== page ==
MetroHealth appears well on its way to reaching that goal, especially with the Federal Communications Commission (FCC) granting them $100,000 to connect 500 households in the Cuyahoga Metropolitan Housing Authority (CMHA) system, Silvers said. And that’s in addition to the $900,000-over-three-years kickstart the FCC gave the project last year. The project is also considering expanding to Mt. Pleasant and Lee-Harvard, Silvers said.
“MetroHealth really believes that the healing that occurs within its building and on its floors should flow out into the community,” said Bishop Tony Minor, MetroHealth’s manager of faith-based engagement.
MetroHealth and DigitalC offer internet service at about $10 per month, thanks to subsidies from Dollar Bank, which donated $600,000 over five years in 2020. Low-income residents, however, can also apply to the federal Affordable Connectivity Program, which covers service up to $30 per month, making their service effectively free.
Silvers said that funding is necessary because creating the infrastructure to support broadband internet connections for hundreds of households is expensive. Each antenna, which can support a few hundred homes depending on the technology, costs “tens of thousands of dollars,” he said. That’s why other service providers haven’t done so themselves, he said.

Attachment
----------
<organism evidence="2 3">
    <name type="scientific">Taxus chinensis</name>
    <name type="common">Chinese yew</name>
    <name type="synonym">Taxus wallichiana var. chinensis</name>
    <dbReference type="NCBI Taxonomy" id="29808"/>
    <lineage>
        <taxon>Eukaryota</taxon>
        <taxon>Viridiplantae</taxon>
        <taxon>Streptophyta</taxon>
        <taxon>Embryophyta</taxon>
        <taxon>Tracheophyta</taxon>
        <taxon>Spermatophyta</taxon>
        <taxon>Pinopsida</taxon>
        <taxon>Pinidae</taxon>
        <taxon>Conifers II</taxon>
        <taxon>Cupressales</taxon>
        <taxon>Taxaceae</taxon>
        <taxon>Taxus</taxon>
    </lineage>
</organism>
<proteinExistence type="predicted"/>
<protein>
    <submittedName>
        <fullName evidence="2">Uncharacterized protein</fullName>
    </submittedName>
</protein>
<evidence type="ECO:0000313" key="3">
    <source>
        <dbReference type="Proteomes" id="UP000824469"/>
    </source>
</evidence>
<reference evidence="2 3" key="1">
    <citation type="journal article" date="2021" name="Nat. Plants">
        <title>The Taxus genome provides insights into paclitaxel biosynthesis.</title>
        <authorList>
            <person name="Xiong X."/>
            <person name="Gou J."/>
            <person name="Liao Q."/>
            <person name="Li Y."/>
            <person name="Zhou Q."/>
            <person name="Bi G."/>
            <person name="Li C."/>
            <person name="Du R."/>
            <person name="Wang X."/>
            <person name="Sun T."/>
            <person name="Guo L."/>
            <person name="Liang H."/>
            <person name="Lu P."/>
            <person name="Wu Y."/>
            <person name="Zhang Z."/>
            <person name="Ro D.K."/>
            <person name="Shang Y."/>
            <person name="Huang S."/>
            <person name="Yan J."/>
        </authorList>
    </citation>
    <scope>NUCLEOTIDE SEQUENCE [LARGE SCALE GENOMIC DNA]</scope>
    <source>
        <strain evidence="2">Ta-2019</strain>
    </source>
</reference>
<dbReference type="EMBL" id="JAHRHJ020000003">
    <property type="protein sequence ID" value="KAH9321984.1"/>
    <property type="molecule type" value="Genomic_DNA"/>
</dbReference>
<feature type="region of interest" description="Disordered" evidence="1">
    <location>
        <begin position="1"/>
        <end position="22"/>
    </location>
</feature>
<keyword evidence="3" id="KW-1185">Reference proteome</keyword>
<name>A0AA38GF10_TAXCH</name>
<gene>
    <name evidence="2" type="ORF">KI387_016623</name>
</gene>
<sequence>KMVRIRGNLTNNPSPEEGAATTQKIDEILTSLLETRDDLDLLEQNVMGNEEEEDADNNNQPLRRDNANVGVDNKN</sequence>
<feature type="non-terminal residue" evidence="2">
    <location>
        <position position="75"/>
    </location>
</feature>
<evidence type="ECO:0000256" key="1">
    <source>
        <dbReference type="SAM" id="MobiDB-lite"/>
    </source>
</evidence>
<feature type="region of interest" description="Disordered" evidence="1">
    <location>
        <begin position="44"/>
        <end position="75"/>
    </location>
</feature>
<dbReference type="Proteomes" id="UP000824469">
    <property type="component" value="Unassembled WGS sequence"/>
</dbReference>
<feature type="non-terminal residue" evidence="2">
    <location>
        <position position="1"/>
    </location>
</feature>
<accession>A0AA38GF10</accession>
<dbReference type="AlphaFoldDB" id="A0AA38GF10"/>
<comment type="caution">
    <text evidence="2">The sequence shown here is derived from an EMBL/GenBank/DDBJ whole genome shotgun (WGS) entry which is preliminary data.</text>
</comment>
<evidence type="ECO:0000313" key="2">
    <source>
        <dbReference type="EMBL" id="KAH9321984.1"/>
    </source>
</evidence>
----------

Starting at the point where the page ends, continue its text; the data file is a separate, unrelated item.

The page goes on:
Commitment to the community
MetroHealth doesn’t want to build antennas and leave, Silvers said. Rather, the project aims to invest long term in Cleveland communities.
The digital literacy trainings are an essential part of that, because, even with the hundreds of free laptops PCs for People provided in Buckeye, many people didn’t know how to use them.
Juan Silva works at MetroHealth’s Buckeye Health Center and runs trainings twice a week there. One woman who was used to accessing the internet through her phone didn’t know how to turn her laptop on for the first couple months after she got it, he said.
Silva structures his classes loosely, opting for a question and answer format rather than adhering to a lesson plan. This makes the classes more accessible, he said, for those with busy lives that may need to miss sessions.
“If we go in there with a rigid structure, everyone’s like, ‘I don’t know what’s going to happen tomorrow, or if something comes up, I need to just be able to pop out.’ We need to understand that our community works that way, and just meeting them where they’re at.”
This initiative has also garnered interest from Habitat for Humanity, pastor Fields said. The connectivity program is currently focused on five streets in Buckeye, and Fields said Habitat pledged to build 40 new houses in that area after seeing the success of the project.
The project’s next step in Buckeye is to reach out to the community more, said Marielee Santiago, the director of transformative knowledge and education at MetroHealth’ Institute for H.O.P.E. She’s recruiting a community resource navigator in Buckeye through AmeriCorps to help raise awareness and sign more residents up.
“We’re taking it to the grassroots level,” Santiago said. “Working with faith-based groups, with different community stakeholders that are connected with the community and have that trust. Then, we’re able to provide that education to bridge that gap.”
Michael Indriolo is a reporting fellow at The Land.
Keep our local journalism accessible to all
Reader support is crucial as we continue to shed light on underreported neighborhoods in Cleveland. Will you become a monthly member to help us continue to produce news by, for, and with the community?